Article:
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Giggity giggity

burnett.jpgCarol Burnett is suing Fox over “Family Guy.” But not, as I assumed when I first saw the headline, because the show isn’t nearly as entertaining as it was when it first ran, before being cancelled and then brought back to life. No, turns out that Burnett is suing Fox for copyright infringement, and she’d like a nice little $2 million check from the network.

In an episode from last April, the show featured a clip of a cleaning woman character referred to as “Carol Burnett” and made to look like Burnett’s character, Charwoman:

In the episode, the Charwoman is the maid in a pornography shop. The segment also incorporated an “altered version” of Burnett’s theme music, and the characters in the show perform Burnett’s signature ear tug, her suit states.

And since they didn’t get her permission, she says her publicity rights have been violated. Moreover, she claims this was a revenge tactic because she declined a request to allow the show to use the official theme song to “The Carol Burnett Show.”

In any event, age clearly hasn’t treated Ms. Burnett’s sense of humor very well. Although, again, if she were suing because the bit wasn’t funny, that’d be another matter entirely. You can judge the quality of the bit’s humor yourself over at The Smoking Gun.

| Comments (2)


I think this is an unfair assessment. Burnett owns the animated character that the fox tv show used without her permission. They also used her copyrighted song without her permission.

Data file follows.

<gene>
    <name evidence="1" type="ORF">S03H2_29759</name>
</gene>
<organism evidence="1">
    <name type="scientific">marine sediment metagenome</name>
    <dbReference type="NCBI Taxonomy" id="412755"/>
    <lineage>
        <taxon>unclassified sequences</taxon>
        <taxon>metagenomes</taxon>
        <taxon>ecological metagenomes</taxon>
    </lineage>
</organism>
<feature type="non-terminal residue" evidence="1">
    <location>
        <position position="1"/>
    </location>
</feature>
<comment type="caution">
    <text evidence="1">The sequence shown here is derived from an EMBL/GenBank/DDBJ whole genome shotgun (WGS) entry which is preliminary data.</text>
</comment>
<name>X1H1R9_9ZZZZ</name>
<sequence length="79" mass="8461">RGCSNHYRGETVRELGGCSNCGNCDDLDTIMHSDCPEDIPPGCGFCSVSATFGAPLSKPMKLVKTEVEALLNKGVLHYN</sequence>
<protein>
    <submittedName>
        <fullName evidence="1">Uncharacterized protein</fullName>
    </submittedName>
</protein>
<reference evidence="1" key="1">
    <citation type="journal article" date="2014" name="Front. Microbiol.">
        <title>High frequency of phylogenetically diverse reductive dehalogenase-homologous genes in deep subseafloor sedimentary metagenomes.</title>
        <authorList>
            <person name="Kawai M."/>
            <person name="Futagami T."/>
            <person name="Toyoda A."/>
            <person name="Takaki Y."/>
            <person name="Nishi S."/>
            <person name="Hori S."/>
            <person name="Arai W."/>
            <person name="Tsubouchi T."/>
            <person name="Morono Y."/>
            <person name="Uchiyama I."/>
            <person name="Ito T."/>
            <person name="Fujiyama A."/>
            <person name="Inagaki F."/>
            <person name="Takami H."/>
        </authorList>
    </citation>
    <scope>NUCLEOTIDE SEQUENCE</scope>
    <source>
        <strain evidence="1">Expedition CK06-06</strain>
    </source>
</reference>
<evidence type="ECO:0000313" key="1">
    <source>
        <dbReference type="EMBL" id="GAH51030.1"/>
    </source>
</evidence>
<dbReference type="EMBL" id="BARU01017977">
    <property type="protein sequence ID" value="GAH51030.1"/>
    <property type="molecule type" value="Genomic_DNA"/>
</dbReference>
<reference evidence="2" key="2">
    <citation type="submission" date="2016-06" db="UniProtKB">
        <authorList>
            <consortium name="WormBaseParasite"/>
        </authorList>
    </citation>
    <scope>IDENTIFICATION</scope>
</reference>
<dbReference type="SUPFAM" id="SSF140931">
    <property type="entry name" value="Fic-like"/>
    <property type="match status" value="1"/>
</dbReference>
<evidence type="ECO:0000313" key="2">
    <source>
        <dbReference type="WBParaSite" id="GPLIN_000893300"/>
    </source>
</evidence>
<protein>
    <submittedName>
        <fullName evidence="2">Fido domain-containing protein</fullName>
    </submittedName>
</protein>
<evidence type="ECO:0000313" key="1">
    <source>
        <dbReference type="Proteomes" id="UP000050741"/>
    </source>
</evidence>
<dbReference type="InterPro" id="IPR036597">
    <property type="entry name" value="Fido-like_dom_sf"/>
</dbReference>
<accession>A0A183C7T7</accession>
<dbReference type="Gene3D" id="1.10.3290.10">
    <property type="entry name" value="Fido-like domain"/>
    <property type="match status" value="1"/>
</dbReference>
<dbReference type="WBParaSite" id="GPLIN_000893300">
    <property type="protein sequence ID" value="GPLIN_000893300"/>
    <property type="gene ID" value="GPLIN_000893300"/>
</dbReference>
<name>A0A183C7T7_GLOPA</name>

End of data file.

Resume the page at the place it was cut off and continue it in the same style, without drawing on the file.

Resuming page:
Does this mean that Freddie Mercury/David Bowie should have had a better since of humor when it came to Vanilla Ice using Under Pressure?

So, as long as someone can claim that they were creating a parody, they can use a copywritten song and image in any way they want without permission? And the person who actually owns said image/song should just get a sense of humor? Is this what you guys are saying on a legal blog?

First of all, your analogy to "Under Pressure" and "Ice Ice Baby" misses the point entirely, because that wasn't a parody. So that's an entirely separate situation.

Second, Burnett doesn't own a copyright in the "animated character." Her character was live action. Does she own a copyright in that live action character? To some extent, perhaps. But let's make it easy, and say that she owns a full-fledged copyright in the character. And we'll include a copyright in the song. And we'll even through in her publicity rights as well.

Despite all these rights, this legal blog most certainly is saying that these rights might have to take a back seat when parody is involved. And it's not just me saying this - that's what the copyright laws say (in fact, the judge in this case has said that he is probably throwing her case out).

Parody is considered a "fair use" of copyrighted materials so, in certain circumstances, one can use copyrighted materials - without permission - in a parody. Now it's not an absolute right. I can't get around a claim of copyright infringement by simply shouting "parody, parody!" And there are many things that ultimately come into play in determining whether something is a legal fair use - how much of the copyright-protected work I used, was my intent for commercial gain, etc.

So you may think that this story is an unfair assessment, but your issue is not with my take on the story - your issue is with the law itself.